Each site is different so civil works and pipe costs vary tremendously. For turbine prices see 240 V AC and Battery Charging pages. The return on your investment is determined by how much your electricity is costing at present, including fuel, fuel transport costs, maintenance, reliability, capital investment in equipment and running costs.
Our technically advanced equipment offers quality and performance with simplicity and reliability.
Can old systems be upgraded?
This equipment is ideal for upgrading old or abandoned micro hydro sites. Obsolete, complicated regulators using multiple dump loads and synchronous generators have caused many equipment failures in the past. The modern IEESR2 regulators (with single dump load resistance) in combination with the hardy Platypus enhanced performance induction generators have superseded this old technology. They offer far superior reliability and life.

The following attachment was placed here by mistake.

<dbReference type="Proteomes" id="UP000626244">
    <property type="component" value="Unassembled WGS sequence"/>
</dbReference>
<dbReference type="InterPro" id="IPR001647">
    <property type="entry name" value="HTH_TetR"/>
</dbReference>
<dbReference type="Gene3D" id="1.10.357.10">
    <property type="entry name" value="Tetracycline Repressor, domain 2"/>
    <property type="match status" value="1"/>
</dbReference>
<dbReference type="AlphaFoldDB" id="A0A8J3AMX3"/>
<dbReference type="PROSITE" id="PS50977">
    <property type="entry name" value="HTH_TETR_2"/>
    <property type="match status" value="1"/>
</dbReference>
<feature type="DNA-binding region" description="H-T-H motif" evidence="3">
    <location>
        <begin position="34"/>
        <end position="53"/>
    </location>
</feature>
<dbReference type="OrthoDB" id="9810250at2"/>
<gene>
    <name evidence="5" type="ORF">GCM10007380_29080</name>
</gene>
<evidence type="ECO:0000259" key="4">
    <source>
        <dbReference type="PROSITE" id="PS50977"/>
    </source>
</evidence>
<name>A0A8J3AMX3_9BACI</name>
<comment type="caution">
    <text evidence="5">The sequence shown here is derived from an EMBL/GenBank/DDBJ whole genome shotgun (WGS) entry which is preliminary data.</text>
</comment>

What is the difference between AC and DC units?
DC units are generally smaller and are used where the combination of head and/or flow aren’t sufficient to use an AC unit. They produce a smaller amount electricity than AC systems but it is collected and stored in batteries.
AC micro hydro systems have no storage (batteries). They have to produce as much power as you intend to use at any one time. If you start a motor eg. in a fridge or pump, you may for example need 10,000 watts for a split second. After starting, the motor requires only a fraction of this power to run eg. 1,000 watts. Your AC system must be sized so that it will start your peak electrical loads at any time. If the power is not required it is dumped by the governor as heat.
With DC systems energy is accumulated 24 hours a day and stored in the batteries. Energy is only dumped when the batteries are fully charged. When a lot of energy is needed the extra electricity is drawn from the batteries.
What type of system should I use?
Quite often your system options are determined by your site. Site evaluation is the first step. Another factors is electrical load. AC systems have the ability to supply much larger loads than DC units. There is usually a larger investment in the pipeline for AC systems but this is offset by the fact that no inverter or batteries are required.